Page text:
Noodles, biscuits, tortillas, and other refined grain foods are back on school lunch menus
The U.S. school lunch program is making some changes. They're allowing noodles, biscuits, tortillas and other foods made mostly of refined grains onto their menus again.
The Trump administration is making some changes to school lunch standards. They are revising some of the rules implemented under the Obama administration.
Some of the revised implementations include one that required only whole grains be served. The U.S. Department of Agriculture has now decided that only half the grains served must be whole grains.
The change aims to remove the current rules which require schools to obtain special waivers to serve select refined grains foods.
米国の学校給食基準の改訂についての記事です。— 給食ひろば (@KyushokuJP) December 7, 2018
Make America Eat Again: Rolled-back school lunch rules put refined grains, low-fat chocolate milk back on menu https://t.co/XbK1Ncn9Bj
The administration has decided to also allow low-fat chocolate milk. The previously rule stipulated that only fat-free milk could be flavored, although the rule had been temporarily waived.
The goal to limit sodium intake in children at school will also be scrapped. However, schools will still be required to meet reduced sodium targets.
The U.S. school lunch program is making room on menus again for noodles, biscuits, tortillas and other foods made mostly of refined grains. https://t.co/lFkjWPnWtn— FOX 35 Orlando (@fox35orlando) December 7, 2018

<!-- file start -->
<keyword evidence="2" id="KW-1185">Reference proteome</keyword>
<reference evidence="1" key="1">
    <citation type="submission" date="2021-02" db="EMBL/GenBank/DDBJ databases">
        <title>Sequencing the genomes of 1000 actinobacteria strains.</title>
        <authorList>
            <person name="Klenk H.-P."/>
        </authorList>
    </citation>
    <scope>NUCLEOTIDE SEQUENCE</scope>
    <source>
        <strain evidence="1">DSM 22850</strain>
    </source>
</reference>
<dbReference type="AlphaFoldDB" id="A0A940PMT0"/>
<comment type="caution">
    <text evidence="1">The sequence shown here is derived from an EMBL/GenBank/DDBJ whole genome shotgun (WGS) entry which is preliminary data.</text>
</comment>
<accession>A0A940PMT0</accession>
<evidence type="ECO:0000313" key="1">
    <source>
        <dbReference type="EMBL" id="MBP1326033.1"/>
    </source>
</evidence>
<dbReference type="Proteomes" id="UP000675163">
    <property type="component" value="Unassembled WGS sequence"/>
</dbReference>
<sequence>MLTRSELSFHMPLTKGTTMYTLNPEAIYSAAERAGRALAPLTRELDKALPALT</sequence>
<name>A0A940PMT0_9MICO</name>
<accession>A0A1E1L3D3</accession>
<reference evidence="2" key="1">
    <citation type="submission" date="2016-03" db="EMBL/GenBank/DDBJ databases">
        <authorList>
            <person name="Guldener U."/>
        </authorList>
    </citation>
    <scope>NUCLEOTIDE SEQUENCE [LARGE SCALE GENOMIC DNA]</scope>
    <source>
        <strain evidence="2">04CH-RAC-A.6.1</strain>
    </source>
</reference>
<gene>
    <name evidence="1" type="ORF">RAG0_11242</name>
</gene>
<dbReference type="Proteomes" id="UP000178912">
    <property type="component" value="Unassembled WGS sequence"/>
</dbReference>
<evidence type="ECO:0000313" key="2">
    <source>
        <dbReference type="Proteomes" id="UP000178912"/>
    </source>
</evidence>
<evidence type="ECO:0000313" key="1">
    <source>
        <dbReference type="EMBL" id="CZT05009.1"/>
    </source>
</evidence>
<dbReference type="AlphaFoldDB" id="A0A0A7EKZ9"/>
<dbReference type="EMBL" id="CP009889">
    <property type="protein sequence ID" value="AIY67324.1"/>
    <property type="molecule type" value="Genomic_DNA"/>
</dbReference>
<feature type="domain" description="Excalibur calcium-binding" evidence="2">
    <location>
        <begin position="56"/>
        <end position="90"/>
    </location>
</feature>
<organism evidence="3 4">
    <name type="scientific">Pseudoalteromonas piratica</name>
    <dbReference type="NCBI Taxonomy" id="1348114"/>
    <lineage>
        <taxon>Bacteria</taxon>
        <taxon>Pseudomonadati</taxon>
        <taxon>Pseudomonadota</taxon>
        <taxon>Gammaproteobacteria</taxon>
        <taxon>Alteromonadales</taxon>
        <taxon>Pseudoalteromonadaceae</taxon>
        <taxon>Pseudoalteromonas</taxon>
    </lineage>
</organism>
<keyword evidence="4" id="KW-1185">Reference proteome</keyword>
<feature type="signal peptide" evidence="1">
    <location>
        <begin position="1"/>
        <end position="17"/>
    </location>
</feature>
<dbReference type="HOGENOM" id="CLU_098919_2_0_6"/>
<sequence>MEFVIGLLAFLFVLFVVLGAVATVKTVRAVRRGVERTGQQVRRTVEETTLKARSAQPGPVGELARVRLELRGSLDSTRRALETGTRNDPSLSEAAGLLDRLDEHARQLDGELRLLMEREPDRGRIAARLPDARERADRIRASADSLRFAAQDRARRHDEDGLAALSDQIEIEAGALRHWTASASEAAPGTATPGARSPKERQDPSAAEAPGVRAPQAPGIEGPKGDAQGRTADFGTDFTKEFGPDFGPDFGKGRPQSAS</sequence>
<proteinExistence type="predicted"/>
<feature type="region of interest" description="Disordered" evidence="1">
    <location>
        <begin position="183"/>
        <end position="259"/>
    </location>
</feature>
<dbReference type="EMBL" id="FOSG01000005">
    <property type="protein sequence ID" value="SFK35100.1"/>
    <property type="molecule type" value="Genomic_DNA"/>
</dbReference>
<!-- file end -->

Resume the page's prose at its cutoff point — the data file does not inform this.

The School Nutrition Association had called for the previous rules to be revised. Particularly the whole grain-only requirement as they believed it was too difficult for some districts to meet.
Diane Pratt-Heavner, a spokeswoman for the association, said whole-grain bread and buns generally aren't a problem. However, she noted that students complained about other items due to cultural or regional preferences, for example, finding whole-grain biscuits and grits that students like are a challenge in the U.S. South.
While the schools might welcome the less demanding rules, not everyone welcomed the changes. The American Heart Association encouraged schools to "stay the course" and stick to the stricter standards that were implemented in 2012.
The Center for Science in the Public Interest said the decision to change the whole-grain requirement does not make sense. They said most schools were already in compliance with the rules.
Some Facebook users agreed that the rules were too strict. One simply said the new rules allowed for food to be prepared easier and cheaper.
The current school year saw 20 percent of schools apply for exemptions from the whole-grain rule. The USDA says the new laws will allow pasta, tortillas, biscuits, and grits. These items had been highly requested from all the schools who had applied for exemption from the old rules.
any parents felt that the meals that adhered to the rules lacked enough calories for growing children. One said her children often get home "starving."
The USDA school lunch program provides low-cost or free lunches in public schools as well as other institutions. Last year, it served meals to an estimated 30 million children.
Brandon Lipps, the deputy undersecretary for the USDA's food and nutrition division, said that many schools serving only whole grain foods reported students waste a lot of the food as they do not enjoy the healthier options and do not eat it.
The new laws open doors for schools who have this problem. They can now consider other options that kids find more interesting.